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Fake Fishing Lure Owner Pleads Guilty to Fraud Charges

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Wisconsin Dept. of Justice

According to a press release from the Wisconsin Department of Justice on April 23, 2019, a man charged with duping investors with a claim to be funding a new prototype fishing lure back in 2018 has plead guilty to three counts of fraud on a fishing business scheme. 

Attorney General Josh Kaul announced Andrew J. Reyment of Cecil, Wis. pled guilty to three counts of embezzlement on April 22, 2019.

"One of the many ways that the Wisconsin Department of Justice works to make our communities safer is by investigating and prosecuting financial crimes," said Attorney General Josh Kaul. "Embezzlement is a serious crime, and I'm glad that DOJ's work on this case has resulted in a conviction."

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Reyment was charged with embezzlement and is accused of a theft scheme in which he made false representations to investors about his fishing lure company and then illegally and without consent, converted the investor funds for his own personal use. The Shawano County Sheriff's Office assisted DOJ Division of Criminal Investigation (DCI) agents with the arrest of Reyment in Shawano on May 23, 2018 and he was transferred to Brown County Jail on May 24, 2018.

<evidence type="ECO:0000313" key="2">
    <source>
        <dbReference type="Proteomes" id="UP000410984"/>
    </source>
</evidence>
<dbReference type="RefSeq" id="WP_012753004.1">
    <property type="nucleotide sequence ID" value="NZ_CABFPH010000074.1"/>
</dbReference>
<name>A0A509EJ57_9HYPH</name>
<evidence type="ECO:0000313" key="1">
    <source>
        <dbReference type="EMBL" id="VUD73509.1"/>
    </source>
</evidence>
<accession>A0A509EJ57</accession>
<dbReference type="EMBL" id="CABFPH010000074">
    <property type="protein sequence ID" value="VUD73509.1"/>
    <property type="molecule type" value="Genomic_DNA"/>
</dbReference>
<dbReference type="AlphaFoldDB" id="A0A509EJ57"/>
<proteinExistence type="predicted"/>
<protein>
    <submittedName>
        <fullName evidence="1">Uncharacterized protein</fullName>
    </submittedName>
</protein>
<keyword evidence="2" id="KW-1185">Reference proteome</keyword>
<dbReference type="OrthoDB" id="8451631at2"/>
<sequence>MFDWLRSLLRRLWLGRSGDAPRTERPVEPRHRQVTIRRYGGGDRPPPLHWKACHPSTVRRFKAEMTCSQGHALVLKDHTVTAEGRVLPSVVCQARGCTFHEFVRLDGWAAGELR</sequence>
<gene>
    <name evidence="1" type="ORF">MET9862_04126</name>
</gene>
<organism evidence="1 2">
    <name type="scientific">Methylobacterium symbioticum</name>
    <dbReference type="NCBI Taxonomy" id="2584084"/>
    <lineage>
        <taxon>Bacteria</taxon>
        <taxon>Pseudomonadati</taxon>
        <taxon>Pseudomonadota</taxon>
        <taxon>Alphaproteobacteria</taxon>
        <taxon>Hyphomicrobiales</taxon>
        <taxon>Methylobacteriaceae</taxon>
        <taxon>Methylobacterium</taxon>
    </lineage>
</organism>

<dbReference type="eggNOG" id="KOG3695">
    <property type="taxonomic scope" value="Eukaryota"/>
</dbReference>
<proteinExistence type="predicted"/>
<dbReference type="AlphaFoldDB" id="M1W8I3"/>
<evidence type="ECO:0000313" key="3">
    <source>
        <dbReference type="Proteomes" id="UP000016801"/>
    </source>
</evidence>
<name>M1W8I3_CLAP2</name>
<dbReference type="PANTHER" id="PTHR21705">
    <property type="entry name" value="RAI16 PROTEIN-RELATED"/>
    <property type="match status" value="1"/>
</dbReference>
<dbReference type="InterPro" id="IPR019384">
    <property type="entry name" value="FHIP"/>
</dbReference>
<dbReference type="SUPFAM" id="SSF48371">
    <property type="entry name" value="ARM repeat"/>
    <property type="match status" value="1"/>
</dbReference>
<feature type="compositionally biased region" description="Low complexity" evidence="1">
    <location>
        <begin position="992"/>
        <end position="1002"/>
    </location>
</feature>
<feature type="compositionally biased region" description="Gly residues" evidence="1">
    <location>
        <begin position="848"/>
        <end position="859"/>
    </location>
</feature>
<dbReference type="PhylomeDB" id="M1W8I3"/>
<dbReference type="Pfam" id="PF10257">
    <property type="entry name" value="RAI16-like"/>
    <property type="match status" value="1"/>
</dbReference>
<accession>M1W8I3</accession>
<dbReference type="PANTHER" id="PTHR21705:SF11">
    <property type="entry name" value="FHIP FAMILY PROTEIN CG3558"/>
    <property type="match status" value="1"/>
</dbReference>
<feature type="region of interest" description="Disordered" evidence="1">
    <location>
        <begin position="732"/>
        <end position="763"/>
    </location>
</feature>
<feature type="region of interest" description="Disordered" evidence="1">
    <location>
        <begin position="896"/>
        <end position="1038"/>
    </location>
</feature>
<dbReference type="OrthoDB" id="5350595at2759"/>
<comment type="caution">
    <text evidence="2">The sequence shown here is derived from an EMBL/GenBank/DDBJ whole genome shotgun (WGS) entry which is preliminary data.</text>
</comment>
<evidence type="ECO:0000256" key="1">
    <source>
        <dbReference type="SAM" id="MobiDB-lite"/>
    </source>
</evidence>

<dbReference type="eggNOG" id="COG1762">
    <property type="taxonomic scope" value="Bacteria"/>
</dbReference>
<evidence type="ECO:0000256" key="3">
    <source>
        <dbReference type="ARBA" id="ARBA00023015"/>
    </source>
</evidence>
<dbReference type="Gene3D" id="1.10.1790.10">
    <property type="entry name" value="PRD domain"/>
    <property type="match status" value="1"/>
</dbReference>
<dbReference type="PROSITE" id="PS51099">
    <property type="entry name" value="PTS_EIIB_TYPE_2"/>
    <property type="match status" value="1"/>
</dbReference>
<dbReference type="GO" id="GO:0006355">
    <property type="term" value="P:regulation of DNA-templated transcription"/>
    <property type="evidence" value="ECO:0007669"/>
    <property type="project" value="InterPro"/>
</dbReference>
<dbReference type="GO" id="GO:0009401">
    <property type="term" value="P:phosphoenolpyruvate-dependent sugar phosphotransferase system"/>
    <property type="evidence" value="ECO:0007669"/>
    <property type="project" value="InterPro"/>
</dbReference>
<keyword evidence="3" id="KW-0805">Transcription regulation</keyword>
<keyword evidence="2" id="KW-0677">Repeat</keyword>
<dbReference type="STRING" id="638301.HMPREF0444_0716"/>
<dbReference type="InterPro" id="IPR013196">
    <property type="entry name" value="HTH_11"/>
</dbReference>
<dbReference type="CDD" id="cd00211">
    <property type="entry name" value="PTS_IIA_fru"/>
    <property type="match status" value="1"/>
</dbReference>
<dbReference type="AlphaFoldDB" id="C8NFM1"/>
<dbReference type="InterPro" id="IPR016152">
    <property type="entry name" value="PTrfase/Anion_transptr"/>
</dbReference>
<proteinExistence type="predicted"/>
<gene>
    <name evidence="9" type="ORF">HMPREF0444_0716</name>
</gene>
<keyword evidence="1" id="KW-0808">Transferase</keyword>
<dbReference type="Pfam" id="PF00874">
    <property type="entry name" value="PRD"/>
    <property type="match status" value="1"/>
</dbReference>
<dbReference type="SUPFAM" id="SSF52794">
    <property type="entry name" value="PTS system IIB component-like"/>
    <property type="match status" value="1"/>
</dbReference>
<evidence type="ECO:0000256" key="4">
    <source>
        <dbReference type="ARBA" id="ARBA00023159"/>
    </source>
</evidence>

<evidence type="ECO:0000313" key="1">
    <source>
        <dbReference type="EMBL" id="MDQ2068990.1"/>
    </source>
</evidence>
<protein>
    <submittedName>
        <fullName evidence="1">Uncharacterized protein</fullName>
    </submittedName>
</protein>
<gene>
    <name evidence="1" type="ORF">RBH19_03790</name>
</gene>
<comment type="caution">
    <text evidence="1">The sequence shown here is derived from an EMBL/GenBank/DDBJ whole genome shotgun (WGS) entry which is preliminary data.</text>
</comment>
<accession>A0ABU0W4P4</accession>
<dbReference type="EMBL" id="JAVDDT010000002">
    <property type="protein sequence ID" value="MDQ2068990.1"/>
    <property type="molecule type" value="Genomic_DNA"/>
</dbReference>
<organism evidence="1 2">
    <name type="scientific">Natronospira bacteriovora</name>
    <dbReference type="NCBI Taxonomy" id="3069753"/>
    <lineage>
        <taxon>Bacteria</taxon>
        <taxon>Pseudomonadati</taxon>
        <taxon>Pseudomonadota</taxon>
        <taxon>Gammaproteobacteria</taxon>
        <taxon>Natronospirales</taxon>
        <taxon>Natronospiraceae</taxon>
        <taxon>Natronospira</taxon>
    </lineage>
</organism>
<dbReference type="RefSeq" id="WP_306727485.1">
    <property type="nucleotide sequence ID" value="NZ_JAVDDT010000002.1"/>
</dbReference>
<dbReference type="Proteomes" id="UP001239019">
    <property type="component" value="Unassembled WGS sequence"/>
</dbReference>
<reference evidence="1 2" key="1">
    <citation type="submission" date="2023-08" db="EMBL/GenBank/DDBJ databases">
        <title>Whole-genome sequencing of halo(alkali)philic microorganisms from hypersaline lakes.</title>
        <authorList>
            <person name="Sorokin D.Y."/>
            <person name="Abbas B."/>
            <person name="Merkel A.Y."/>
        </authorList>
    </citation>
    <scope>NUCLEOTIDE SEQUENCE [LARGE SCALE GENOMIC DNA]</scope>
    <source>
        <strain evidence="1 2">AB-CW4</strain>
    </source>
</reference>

Reyment posted on multiple social media sites that he was seeking investors for his corporation, Screamline Lures. As a result of the posts, several individuals responded to Reyment, and based upon false representations, they ultimately invested in Screamline Lures. Reyment, illegally and without consent, then converted the investor funds for his own personal use. The victim investors, located in Wisconsin, Illinois, and Italy, were interviewed by DCI special agents. During the investigation, special agents found that Reyment had made several false representations to investors and then embezzled their money.

Reyment's crimes hold a penalty up to $75,000 in fines and up to 30 years in prison. Request for restitution to victims totals $350,518.40. Sentencing is scheduled for Friday, June 21, 2019 at the Brown County Courthouse.

The case is being handled by DOJ Criminal Litigation Unit Assistant Attorney General Rich Chiapete.

Investigators reportedly spoke with an ex-girlfriend who told them that Reyment made only a single prototype. She also said he never got said prototype to float.

Further investigation by the DOJ and DCI revealed that $141,084 of investor money was spent gambling at casinos. 

Victims of the fraud were mostly in Wisconsin and Illinois but reached as far as Italy.

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Investigators found claims that he had fishing patents in the works to be false. They found his claims to have manufactured and warehoused products in Green Bay, De Pere and Wausau to also be false.